Behavioral Decision Making
The faculty span a broad range of areas, including behavioral economics, cognitive and social psychology, marketing, organizational behavior, behavioral finance, behavioral strategy and public policy. Opportunities exist to work with scholars from neighboring disciplines such as law, medicine and public health. The program emphasizes collaboration and requires students to work on projects with multiple faculty across subject areas, and provides flexibility for students regarding the job markets for which they prepare.
During the first two years of the program, students take coursework in basic methodology/statistics, as well as behavioral economics, choice architecture and judgment and decision-making. Students also take courses in an area of professional focus in preparation for the job market of their choice, such as marketing, organizational behavior, finance or strategy. Students will also attend the Behavioral Decision Making Speakers series, which brings in top decision scholars from around the world to discuss their research. Students are expected to present their research every year to the rest of the area and give feedback on other presentations at the weekly behavioral lab meetings. Through active intellectual interchange, students become adept at developing and evaluating behavioral research and become exposed to a wide array of methods, behavioral insights and research applications. Students are expected to maintain an active research program throughout the course of their graduate studies.
At the end of each of their first two years of study, students are required to submit a paper, either writing up a completed research project or providing a detailed proposal of a research project they are interested in conducting. Each of these two papers must be written in collaboration with a different area faculty member, ensuring that students are exposed to multiple perspectives, paradigms and approaches to research, and that each student has multiple mentors. At the end of their second year, students will take a qualifying exam, which will require them to demonstrate, through the criteria below, that they have mastered the essential skills for behavioral science research:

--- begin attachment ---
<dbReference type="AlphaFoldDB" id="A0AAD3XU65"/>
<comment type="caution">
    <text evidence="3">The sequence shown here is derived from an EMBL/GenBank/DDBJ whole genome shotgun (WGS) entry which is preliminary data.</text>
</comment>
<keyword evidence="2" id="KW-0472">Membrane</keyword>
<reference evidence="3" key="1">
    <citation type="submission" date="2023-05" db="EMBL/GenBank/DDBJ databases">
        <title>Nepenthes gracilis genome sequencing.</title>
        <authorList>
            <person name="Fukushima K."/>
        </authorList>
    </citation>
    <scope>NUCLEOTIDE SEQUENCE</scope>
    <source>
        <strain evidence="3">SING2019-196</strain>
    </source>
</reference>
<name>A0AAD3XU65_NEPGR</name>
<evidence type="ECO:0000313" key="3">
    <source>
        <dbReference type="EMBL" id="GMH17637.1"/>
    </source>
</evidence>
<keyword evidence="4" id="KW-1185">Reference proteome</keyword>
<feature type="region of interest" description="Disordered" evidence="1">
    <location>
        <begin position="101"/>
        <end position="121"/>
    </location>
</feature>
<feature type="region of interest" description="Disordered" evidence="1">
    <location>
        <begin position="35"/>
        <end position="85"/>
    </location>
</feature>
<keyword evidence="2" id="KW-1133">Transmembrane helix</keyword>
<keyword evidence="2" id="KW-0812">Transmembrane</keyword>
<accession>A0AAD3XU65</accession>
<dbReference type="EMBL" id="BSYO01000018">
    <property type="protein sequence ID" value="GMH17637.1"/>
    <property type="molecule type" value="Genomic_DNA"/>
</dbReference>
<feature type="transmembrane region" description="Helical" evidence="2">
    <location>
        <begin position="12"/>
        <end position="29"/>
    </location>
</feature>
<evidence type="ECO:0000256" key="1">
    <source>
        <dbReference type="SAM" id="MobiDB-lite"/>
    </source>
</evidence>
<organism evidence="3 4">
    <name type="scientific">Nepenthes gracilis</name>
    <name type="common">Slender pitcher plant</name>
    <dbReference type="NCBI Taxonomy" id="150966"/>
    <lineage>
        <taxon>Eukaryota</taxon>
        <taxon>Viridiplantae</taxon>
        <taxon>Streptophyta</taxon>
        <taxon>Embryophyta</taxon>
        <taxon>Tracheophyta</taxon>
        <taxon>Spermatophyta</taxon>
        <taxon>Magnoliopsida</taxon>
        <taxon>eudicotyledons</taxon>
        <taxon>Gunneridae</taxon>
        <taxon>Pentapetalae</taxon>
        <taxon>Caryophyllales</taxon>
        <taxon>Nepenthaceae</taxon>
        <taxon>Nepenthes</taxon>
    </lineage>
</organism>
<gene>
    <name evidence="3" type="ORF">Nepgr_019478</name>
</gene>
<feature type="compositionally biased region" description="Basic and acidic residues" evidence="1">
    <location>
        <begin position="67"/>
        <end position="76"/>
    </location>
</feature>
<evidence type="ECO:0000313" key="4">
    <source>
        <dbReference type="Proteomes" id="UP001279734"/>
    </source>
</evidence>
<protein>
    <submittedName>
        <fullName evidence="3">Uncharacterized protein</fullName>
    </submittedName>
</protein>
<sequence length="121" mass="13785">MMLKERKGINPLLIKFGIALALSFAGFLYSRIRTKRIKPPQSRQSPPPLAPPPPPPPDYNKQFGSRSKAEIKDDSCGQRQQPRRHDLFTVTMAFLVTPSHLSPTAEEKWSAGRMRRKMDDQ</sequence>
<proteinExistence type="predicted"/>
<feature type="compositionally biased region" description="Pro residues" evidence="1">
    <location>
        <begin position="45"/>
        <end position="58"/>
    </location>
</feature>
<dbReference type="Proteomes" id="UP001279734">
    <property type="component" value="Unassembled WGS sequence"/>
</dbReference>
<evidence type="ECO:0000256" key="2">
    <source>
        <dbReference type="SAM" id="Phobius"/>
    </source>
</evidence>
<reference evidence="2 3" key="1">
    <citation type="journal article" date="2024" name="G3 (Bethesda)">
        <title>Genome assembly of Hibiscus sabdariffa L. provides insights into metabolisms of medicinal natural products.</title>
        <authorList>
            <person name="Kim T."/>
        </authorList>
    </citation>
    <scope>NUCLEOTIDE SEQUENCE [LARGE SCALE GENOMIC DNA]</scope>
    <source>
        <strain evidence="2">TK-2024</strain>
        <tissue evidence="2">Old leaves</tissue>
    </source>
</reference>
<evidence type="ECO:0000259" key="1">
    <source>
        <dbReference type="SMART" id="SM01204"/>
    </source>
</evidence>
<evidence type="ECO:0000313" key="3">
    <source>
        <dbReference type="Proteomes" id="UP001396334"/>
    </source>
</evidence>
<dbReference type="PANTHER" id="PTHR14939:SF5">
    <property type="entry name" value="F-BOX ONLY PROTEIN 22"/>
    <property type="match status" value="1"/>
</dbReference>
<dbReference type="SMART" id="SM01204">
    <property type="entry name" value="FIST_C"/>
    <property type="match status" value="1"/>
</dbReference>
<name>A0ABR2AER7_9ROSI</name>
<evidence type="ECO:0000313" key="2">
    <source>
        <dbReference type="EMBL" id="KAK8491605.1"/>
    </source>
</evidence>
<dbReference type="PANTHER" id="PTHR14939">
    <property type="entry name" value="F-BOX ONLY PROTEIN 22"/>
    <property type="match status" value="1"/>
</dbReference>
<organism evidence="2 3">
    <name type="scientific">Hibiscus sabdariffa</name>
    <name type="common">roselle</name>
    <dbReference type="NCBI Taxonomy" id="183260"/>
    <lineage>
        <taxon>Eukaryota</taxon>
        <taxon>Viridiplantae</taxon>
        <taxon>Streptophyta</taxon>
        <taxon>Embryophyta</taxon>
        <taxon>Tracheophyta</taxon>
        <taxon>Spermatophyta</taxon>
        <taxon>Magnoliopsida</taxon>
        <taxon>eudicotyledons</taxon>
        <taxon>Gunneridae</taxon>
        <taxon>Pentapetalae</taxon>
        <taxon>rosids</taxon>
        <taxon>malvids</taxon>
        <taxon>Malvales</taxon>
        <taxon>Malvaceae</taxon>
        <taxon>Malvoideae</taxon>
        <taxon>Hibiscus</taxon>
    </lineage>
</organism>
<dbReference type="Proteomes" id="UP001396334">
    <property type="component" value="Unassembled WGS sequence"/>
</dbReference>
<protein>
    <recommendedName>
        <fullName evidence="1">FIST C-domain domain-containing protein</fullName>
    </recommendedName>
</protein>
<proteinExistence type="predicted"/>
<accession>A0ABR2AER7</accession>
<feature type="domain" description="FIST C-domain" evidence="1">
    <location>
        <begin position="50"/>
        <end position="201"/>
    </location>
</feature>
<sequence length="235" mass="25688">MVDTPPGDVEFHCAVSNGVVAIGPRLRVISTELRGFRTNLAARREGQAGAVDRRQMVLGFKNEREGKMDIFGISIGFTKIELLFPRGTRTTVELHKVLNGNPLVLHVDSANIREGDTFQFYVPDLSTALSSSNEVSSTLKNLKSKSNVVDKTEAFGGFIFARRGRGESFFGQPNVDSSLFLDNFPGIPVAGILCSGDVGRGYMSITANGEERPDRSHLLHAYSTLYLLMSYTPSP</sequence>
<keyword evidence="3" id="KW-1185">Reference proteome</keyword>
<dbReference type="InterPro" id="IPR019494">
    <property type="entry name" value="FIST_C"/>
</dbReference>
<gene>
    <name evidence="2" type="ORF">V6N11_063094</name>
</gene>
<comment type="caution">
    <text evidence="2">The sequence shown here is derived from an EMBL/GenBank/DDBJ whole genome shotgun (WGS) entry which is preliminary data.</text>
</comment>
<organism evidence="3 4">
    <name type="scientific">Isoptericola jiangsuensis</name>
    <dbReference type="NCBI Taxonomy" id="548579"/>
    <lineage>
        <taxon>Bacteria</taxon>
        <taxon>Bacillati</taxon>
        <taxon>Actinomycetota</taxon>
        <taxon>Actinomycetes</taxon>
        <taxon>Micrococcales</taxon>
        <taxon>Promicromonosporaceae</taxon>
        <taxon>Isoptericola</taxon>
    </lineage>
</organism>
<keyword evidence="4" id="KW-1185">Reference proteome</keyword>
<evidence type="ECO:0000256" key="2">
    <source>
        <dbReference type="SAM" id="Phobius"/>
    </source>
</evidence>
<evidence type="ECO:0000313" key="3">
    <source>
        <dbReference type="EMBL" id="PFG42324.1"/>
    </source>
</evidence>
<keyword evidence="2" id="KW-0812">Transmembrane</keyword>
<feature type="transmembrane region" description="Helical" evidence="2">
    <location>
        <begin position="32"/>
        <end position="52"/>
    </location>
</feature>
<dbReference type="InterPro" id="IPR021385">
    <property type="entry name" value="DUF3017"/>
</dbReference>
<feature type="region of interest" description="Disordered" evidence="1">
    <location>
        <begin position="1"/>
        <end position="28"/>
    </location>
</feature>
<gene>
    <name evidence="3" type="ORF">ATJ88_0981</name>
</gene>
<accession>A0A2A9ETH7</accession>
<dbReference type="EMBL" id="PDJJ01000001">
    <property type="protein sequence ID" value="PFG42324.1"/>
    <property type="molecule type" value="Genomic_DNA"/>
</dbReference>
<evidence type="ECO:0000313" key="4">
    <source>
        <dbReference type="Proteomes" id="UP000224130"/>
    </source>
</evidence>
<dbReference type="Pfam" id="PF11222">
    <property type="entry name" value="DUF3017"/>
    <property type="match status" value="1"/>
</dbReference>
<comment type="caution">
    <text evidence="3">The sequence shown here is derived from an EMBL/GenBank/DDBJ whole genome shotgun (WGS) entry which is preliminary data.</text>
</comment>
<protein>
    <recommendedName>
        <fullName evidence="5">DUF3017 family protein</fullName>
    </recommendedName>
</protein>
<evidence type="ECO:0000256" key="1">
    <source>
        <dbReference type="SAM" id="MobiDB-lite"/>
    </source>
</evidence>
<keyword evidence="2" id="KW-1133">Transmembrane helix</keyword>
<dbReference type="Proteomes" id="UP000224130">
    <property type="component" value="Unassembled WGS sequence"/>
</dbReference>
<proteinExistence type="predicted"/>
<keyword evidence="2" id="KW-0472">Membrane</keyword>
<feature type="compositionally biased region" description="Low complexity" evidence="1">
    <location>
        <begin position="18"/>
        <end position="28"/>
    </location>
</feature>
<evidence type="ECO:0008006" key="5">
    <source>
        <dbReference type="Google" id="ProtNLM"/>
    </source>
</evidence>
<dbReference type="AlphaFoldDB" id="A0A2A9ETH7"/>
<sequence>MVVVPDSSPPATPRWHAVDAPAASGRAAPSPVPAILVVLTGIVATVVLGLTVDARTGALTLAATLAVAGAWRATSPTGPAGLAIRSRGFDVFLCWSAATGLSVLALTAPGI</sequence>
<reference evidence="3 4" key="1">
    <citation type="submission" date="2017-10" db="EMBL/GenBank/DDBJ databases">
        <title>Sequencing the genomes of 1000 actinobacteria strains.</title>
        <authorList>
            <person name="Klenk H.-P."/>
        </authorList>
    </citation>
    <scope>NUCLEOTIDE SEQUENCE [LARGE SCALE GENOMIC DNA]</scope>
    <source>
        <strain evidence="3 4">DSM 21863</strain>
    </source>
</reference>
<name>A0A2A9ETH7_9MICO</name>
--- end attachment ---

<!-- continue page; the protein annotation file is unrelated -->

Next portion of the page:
- Read a research paper by another scholar and provide a critical review of the strengths and weaknesses of that paper
- Design a study to test a novel hypothesis
- Analyze a novel data set and write up a results section
By the end of their fourth year, students must advance to candidacy for a Ph.D. by successfully proposing a dissertation project that details a plan of important, novel, independent research to a committee of faculty, and having that proposal formally approved. Finally, to receive a Ph.D. students must complete a dissertation according to university requirements.